Taking part in an open water swim, especially if it's your first one, can be quite daunting.
There are many factors to consider - What will the water temperature be? How many people will be taking part? Have I done enough training?
Although certain factors (such as conditions) are out of your control, there are many things you can do to prepare for your upcoming race.
Here are our top race-prep tips:
The night before the event:
Pack your bag - make sure your costume, cap, goggles, towel (and wetsuit) are ready to go.
Get your food/snacks ready for the next day - the longer the event, the more important this is.
Get a good nights' sleep - it's quite normal to feel a bit anxious the night before an event, so try to get adequate sleep during the week leading up to an event.
The morning of the event:
Try to keep your morning routine as normal as possible.
If you're used to eating breakfast early in the morning, try to eat at least 1.5-2 hours before your swim start. Otherwise have a snack or energy drink at least 30 minutes before. Don't try anything you haven't tested before!
Wear sunscreen - apply sunscreen at home. When you get to the beach you'll get your race number marked on your hand or arm, so you'll want to have applied your sunscreen before.
Get to the venue early - know what time and where you need to be.
Register on the beach - this is when you'll be given your race number.
Listen out for the race briefing - usually about 15 minutes before the swim start.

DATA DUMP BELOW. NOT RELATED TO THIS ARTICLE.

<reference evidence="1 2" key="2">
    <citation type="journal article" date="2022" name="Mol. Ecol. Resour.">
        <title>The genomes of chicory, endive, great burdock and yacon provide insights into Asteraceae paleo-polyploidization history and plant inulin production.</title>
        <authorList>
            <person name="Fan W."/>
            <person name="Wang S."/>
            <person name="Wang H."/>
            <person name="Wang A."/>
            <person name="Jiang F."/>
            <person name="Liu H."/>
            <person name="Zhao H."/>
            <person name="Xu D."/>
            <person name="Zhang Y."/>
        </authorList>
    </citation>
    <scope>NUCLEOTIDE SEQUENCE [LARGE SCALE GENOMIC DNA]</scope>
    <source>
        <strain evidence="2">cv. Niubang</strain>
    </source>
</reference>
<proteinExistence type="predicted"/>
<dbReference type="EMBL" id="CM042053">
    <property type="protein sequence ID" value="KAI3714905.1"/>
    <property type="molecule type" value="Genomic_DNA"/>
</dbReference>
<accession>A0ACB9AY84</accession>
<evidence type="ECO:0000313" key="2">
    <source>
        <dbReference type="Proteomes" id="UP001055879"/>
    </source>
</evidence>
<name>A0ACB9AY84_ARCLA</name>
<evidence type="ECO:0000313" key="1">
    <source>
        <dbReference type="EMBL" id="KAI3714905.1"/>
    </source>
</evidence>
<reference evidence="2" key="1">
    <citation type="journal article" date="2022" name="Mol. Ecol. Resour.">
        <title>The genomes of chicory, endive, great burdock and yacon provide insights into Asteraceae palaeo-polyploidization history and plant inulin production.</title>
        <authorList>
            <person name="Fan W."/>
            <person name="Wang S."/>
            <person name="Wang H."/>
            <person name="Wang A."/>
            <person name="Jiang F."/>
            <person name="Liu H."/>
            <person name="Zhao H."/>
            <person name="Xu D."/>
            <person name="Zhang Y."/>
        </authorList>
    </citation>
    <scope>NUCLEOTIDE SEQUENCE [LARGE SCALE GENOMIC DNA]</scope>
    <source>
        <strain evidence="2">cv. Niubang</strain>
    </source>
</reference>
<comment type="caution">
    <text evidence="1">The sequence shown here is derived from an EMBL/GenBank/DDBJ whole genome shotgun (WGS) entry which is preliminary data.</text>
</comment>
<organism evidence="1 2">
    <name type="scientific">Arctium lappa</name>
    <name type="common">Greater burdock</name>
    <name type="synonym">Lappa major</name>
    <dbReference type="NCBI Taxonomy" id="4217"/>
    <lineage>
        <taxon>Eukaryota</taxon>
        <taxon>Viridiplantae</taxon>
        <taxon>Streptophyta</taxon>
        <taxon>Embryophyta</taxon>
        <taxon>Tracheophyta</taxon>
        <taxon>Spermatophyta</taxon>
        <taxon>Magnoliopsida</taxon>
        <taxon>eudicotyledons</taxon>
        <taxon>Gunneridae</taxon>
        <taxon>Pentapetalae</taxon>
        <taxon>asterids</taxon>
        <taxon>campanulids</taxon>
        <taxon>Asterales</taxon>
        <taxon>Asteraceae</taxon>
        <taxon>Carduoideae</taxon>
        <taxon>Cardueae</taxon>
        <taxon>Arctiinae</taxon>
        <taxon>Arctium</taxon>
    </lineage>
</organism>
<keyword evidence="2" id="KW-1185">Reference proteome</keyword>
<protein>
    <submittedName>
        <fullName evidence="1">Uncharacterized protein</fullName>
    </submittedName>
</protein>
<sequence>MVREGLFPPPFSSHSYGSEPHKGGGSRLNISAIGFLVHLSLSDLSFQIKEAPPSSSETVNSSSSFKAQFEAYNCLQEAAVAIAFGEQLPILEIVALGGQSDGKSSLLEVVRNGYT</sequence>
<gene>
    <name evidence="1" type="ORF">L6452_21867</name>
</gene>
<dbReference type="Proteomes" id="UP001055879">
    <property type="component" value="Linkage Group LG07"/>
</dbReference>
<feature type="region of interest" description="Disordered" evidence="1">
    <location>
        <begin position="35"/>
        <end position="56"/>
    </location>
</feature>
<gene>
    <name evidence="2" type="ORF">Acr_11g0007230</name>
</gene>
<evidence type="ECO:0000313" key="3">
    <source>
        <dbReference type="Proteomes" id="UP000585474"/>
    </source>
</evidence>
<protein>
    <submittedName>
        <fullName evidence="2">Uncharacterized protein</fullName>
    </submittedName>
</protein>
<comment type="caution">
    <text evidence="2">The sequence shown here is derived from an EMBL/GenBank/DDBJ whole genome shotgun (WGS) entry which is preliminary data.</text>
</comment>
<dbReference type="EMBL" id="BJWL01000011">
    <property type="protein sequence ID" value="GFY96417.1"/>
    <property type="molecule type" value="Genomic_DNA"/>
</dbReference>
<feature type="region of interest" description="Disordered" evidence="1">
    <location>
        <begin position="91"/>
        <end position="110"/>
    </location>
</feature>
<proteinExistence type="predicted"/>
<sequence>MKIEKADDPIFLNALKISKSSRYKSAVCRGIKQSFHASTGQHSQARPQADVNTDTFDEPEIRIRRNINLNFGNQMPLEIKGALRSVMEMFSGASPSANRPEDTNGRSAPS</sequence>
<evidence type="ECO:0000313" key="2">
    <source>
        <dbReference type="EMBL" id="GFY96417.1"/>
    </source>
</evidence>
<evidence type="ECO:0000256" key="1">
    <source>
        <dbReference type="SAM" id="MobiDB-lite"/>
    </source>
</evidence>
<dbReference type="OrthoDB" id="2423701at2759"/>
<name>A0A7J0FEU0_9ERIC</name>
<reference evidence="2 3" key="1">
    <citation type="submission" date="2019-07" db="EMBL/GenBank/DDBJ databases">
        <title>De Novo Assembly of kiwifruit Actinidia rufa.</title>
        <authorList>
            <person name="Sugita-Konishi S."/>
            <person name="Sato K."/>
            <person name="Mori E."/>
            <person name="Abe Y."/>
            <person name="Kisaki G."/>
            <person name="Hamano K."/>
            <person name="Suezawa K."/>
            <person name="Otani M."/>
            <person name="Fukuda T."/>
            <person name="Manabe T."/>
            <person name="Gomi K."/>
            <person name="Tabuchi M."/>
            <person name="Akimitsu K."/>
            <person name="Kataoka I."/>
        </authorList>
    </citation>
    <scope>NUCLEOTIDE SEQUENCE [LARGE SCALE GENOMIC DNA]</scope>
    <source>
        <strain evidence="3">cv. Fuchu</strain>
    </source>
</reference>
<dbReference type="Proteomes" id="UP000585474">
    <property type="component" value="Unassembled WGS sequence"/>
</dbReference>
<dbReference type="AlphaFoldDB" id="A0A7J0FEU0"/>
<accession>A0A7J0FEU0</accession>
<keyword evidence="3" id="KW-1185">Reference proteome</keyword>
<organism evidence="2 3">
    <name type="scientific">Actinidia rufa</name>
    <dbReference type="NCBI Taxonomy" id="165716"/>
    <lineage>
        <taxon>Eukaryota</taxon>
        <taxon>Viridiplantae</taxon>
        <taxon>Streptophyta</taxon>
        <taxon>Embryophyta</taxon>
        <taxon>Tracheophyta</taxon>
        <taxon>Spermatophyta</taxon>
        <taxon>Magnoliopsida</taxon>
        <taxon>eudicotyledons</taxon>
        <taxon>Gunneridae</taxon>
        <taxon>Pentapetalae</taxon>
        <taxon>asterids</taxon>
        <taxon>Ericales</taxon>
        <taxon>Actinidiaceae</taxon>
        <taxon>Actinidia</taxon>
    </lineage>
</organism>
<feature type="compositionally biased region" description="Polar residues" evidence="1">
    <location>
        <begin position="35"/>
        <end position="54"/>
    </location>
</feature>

*Remember the Golden Rule* - Never try anything new on race day! This applies to everything from gear to meals.
During the event:
Most swims have a 'dry start' which means you start on the beach.
Be mindful of swimmers around you. If you know you're not the fastest of the bunch, start towards the middle/back or towards the side of the group.
Pace yourself. Start swimming slowly - avoid the urge to start all guns blazing! Your body needs a few minutes to adjust to the water temperature. Once you feel more comfortable (usually around the first buoy) you can start picking up the pace, but leave enough energy for the end!
Remember to sight. At least once every 30 seconds, lift your head and check you're still heading towards the buoy. If the buoys are not very visible (small, dull in colour or waves obstructing them), try to align your sighting with a prominent landmark such a large rock or mountain in the back ground.
After the event: